Most Gatekeepers are low-level warriors, experts, and commoners.⁴ Higher-level members of the Gatekeepers are as follows:
Agnes, mid-level fighter. The leader of the Gatekeepers. Tall, muscular, and heavily scarred. A deserter from some military or other — she’s not forthcoming about her personal history. No nonsense, all business.
Ratikin, mid-level rogue. Scrawny, sketchy and amoral. Agnes’s lieutenant, though the party may or may not meet him. He generally does the dirty work, such as creeping about at night to steal from adventurers who have chosen to camp outside rather than pay for lodging.
Markewart, mid-level wizard. Middle-aged, bald, and pudgy. Originally one of the slow but constant trickle of researchers who thought they could find something interesting here. Markewart took a different approach and joined the Gatekeepers rather than enter the dungeon, providing his arcane services in exchange for full access to the remnants of the above-ground library. He will be happy to buy any interesting arcane tidbits the party may find, but jealously guards the material he’s already found and organized.
Shulgi, clay golem. A mindless construct that stood immobile by the entrance to the dungeon for centuries before Markewart figured out how to make it accept orders again. Used for heavy lifting and intimidation, mostly — Markewart is hesitant to send it into combat unless entirely necessary, at least until he figures out how to make more.
First, here’s a sketch of the campus as a whole. Note the wall (maintained as best as the Gatekeepers can manage), the guard towers at the corners (usually manned), and the gatehouse (scrupulously guarded). I’m saying to note them now because they’re not getting their own description. On this map, squares represent about 20 ft; on the individual building maps, squares are 5 ft.
1 — Quarters
One of two buildings formerly used to house staff. As mentioned above, the wizards who built this place weren’t the types to do everything themselves or through magical constructs (Shulgi excepted). There’s a certain romance to living alone in your wizard tower and taking care of everything through magic so you don’t have to deal with civilians wandering around, but once you move into a laboratory complex with eleven other wizards, that ship has sailed. At that point, you might as well keep your magic for other purposes and hire staff for the mundane stuff. And then hire staff to manage that staff so that you don’t have to think about it yourself. And for that matter, you might want to take on an apprentice for research assistance… and before you know it, you have dozens of people working here and they need somewhere to live. These buildings are still kept up fairly well, and basically used for their original purpose — the Gatekeepers live in them just like the staff used to, though the original furnishings have long since fallen apart and been replaced by whatever the Gatekeepers could knock together. (They also sometimes have to double or triple up, when the ever-shifting roster of the gang exceeds the number of rooms.) Five of the smaller rooms are reserved as “guest quarters”, and furnished as crude approximations of the sort of generic room you’d find in an inn. Staying in them costs ten times as much as an equivalent inn, but you’re really paying for a guarantee that the Gatekeepers won’t steal your stuff in the night.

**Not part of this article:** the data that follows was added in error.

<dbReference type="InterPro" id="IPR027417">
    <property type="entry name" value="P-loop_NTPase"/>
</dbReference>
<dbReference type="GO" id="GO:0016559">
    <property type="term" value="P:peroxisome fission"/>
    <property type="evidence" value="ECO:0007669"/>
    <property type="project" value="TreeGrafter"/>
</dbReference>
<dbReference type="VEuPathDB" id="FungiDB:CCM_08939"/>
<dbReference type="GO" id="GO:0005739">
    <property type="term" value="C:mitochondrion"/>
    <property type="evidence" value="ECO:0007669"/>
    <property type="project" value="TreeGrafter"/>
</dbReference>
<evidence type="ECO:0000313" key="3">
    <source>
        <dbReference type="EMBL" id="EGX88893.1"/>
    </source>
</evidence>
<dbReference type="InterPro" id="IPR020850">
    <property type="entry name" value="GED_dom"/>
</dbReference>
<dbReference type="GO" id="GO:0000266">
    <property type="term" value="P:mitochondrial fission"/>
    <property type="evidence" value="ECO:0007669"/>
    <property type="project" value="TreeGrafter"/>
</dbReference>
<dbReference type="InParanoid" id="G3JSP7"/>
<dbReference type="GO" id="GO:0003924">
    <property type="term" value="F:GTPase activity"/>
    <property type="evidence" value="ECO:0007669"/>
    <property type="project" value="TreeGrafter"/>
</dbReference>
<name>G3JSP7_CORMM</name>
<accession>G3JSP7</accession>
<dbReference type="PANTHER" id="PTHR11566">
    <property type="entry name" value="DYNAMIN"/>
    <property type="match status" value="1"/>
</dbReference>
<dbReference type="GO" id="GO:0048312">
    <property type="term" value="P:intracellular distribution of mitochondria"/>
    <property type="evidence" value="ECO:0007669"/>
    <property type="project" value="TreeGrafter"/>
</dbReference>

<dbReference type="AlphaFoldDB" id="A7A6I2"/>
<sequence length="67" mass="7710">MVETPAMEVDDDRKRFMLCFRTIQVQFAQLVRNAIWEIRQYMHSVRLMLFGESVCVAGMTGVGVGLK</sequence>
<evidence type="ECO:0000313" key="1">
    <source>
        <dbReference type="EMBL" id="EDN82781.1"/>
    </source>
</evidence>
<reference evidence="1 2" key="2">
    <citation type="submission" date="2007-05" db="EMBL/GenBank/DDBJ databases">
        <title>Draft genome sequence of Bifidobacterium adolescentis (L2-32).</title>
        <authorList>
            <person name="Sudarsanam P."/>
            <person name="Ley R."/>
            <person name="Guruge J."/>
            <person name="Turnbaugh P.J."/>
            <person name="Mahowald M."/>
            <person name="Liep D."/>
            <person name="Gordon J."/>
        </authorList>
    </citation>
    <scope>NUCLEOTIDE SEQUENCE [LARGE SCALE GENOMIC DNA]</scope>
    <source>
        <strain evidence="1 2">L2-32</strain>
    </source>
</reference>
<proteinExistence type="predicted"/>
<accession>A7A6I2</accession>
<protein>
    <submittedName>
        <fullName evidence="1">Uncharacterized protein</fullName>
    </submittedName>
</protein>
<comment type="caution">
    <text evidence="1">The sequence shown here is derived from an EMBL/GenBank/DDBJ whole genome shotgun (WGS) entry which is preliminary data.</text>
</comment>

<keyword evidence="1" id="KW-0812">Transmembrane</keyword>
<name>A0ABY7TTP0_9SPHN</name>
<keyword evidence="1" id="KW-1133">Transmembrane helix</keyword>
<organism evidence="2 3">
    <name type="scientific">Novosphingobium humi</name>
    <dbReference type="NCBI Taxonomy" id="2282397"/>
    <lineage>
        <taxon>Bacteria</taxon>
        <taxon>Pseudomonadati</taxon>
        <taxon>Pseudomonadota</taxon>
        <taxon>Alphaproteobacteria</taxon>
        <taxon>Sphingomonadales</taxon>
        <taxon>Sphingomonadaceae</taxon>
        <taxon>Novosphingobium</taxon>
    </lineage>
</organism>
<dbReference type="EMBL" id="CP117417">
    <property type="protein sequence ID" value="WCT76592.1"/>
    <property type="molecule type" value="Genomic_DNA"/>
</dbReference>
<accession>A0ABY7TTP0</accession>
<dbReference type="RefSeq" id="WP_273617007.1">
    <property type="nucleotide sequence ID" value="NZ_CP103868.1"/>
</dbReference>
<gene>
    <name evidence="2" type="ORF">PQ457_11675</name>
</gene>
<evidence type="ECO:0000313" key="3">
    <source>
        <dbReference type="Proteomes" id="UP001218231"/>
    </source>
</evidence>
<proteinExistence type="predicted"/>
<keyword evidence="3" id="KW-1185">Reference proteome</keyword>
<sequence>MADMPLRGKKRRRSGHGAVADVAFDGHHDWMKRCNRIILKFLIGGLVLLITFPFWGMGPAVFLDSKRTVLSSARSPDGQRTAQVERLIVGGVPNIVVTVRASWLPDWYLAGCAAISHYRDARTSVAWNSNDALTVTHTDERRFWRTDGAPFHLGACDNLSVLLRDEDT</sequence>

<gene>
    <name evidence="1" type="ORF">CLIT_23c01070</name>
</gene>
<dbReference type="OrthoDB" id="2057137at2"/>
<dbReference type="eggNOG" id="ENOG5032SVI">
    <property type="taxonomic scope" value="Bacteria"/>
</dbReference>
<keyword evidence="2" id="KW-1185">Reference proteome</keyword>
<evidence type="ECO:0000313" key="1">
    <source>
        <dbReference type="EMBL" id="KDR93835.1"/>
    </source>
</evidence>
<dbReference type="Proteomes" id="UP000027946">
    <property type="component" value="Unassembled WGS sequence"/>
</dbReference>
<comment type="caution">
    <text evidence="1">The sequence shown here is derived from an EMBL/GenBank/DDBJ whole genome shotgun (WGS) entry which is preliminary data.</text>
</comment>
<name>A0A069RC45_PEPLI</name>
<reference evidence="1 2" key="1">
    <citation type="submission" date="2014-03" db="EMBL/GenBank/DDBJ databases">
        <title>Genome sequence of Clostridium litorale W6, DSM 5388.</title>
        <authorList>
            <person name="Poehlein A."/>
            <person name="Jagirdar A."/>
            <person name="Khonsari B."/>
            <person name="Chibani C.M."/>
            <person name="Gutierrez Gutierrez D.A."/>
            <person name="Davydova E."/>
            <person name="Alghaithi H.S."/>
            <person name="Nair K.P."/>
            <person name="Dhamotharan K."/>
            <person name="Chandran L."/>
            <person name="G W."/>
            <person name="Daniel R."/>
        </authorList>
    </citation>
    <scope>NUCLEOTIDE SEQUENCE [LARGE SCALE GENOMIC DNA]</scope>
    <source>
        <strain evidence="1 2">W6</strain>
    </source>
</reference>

2 — More Quarters
The second of two buildings formerly used to house staff. Neither this nor the previous one have keyed rooms because all of the rooms would be keyed something like “16 — nameless Gatekeeper lives here”.
3 — Storage
This used to be a barracks; the wizards contracted with a mercenary company to provide guard service and occasional monster wrangling. Whichever mercenaries were on the rotation stayed here. Nowadays, the Gatekeepers use it as a storage building for all sorts of mundane goods. There’s nothing hugely interesting in here unless your party is really against paying the Gatekeepers’ inflated prices for supplies.
4 — Stable
This was and still is a stable. Not a lot to say about that one. About half of the stalls are occupied by either cows or horses. The room in the center is more storage, but it’s all horse- and cow-related stuff.
5 — Dining
Everyone has to eat. A few keyed rooms for this one:
1 — A fairly traditional hall. Long tables and crude benches where the Gatekeepers eat, replacing the much nicer tables and benches that rotted away long ago.
2 — Kitchen.
3 — Food stores.
6 — Library
What’s a wizarding organization without an extensive library? Sadly, those books that weren’t plundered long ago have fallen apart, faded, or been eaten by vermin. There are also a few other rooms in this building that used to be offices for some of the staff. Keyed rooms:
1 — Library. Most of the shelves that lined the room once upon a time have fallen apart and been cleared out. A small shelf and desk occupy one corner of the room: this is where Markewart tries to piece together what’s left into something useful. Most of the books on the shelf were formerly parchment scraps that Markewart rebound or recopied, filling in lacunae with best guesses and trying to make something out of the mess — a few are ones he brought with him or purchased later. His project has been moderately successful: he’s pieced together a lot about magical theories that are not known elsewhere, and his personal spellbook has become quite extensive. Another corner of the room is occupied by a sturdy table, scarred and stained, with a selection of odd-looking devices; this is a makeshift laboratory for testing out ideas Markewart gathers from the scraps. Markewart doesn’t like strangers coming in here, so if you’re seeing any of this, you probably snuck in and should be ashamed.